Materials International Space Station Experiment - 6A and 6B (MISSE-6A and 6B) - 12.06.17

Overview | Description | Applications | Operations | Results | Publications | Imagery

ISS Science for Everyone

Science Objectives for Everyone
Materials International Space Station Experiment - 6A and 6B (MISSE-6A and 6B) is a sample box attached to the outside of the International Space Station; it is used for testing the effects of exposure to the space environment on small samples of new materials. These samples will be evaluated for their reaction to atomic oxygen erosion, direct sunlight, radiation, and extremes of heat and cold. Results will provide a better understanding of the durability of various materials, with important applications in the design of future spacecraft.
Science Results for Everyone
As a child, your toy spaceship was made of cardboard, but the real things have to be a lot tougher to stand up to space. More than 400 materials took a ride in a sample box outside of the space station so researchers could see how they handled exposure to atomic oxygen, direct sunlight, radiation, and extreme heat and cold. Results suggest that materials made of protein could be bio-engineered to withstand the extremes of space. The data directs further research on the best materials for building spacecraft and satellites with improved performance and useful life.

The following content was provided by William H. Kinard, Ph.D., and is maintained in a database by the ISS Program Science Office.
Experiment Details


Principal Investigator(s)
William H. Kinard, Ph.D., Langley Research Center, Hampton, VA, United States

Information Pending

United States Department of Defense Space Test Program, Johnson Space Center, Houston, TX, United States
Boeing, Phantom Works, Renton, WA, United States
Langley Research Center, Hampton, VA, United States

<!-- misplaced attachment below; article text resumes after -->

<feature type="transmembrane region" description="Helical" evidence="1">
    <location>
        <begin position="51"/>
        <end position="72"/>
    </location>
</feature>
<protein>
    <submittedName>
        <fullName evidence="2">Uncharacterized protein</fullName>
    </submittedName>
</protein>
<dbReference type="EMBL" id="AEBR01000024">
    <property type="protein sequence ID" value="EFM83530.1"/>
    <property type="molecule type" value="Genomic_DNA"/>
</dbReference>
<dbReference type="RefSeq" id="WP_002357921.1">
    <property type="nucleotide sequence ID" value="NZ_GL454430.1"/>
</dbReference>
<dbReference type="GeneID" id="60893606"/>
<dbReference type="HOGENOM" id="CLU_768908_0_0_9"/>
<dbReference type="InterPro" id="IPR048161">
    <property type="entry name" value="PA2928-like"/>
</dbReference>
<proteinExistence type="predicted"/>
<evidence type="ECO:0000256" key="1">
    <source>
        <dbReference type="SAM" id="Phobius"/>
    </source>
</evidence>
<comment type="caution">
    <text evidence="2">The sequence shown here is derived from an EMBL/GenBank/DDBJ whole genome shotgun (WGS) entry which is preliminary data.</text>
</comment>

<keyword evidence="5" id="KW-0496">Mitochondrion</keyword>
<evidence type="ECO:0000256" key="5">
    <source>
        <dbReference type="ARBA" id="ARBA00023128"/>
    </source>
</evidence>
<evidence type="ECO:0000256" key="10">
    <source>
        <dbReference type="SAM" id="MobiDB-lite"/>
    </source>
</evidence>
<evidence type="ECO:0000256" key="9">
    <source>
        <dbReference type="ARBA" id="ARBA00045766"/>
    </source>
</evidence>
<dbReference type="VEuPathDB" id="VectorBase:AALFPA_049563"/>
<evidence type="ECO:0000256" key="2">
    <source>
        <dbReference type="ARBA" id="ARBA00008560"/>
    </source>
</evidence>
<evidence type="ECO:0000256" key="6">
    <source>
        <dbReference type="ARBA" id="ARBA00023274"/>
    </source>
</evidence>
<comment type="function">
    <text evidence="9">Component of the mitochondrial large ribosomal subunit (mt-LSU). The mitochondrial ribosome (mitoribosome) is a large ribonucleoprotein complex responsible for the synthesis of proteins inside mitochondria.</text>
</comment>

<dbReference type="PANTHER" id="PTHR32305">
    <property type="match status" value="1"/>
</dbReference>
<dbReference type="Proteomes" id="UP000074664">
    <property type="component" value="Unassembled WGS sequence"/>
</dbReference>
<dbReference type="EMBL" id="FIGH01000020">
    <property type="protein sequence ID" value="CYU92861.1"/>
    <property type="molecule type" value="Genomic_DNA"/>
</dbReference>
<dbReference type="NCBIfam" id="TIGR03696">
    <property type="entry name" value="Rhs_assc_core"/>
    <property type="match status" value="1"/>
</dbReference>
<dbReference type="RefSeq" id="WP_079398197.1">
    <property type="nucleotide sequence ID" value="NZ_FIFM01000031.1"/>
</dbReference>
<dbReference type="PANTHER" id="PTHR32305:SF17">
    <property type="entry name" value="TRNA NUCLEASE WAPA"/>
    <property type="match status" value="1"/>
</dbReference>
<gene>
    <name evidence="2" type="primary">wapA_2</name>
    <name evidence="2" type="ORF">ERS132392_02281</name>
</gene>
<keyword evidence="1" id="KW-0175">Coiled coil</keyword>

NASA Marshall Space Flight Center, Huntsville, AL, United States

Sponsoring Space Agency
National Aeronautics and Space Administration (NASA)

Sponsoring Organization
National Laboratory - Department of Defense (NL-DoD)

Research Benefits
Information Pending

ISS Expedition Duration
October 2007 - October 2009

Expeditions Assigned

Previous Missions
NASA has conducted a series of space experiments to determine the best materials to survive in the space environment on Shuttle and Mir. This is a continuing investigation which began during Expedition 16 and will be returned to Earth during Expedition 19/20.

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Experiment Description

Research Overview

  • MISSE-6A and 6B will assess impacts of the space environment (vacuum, solar radiation, atomic oxygen, micrometeorites and thermal cycling, etc.) on materials.

  • Specimens include candidate spacecraft materials for long-term exposure to the space environment.

  • Following return to Earth these materials will be analyzed to determine which materials could withstand the harsh environment of space and can be used in the design of future spacecraft.

The samples for MISSE-6A and 6B include over 400 new and affordable materials that may be used in advanced reusable launch systems and advanced spacecraft systems including optics, sensors, electronics, power, coatings, structural materials and protection for the next generation of spacecraft. The development of new generations of materials and material technologies is essential to the mission of traveling beyond Earth's orbit. The samples are installed in holders and placed in experiment trays, called passive experiment containers (PECs).

MISSE-6A and 6B were brought back to Earth onboard the Shuttle Discovery during the STS-128 (17A) mission in September 2009.

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Space Applications
Results will provide a better understanding of the durability of various materials when they are exposed to the space environment. Many of the materials may have applications in the design of future spacecraft.

Earth Applications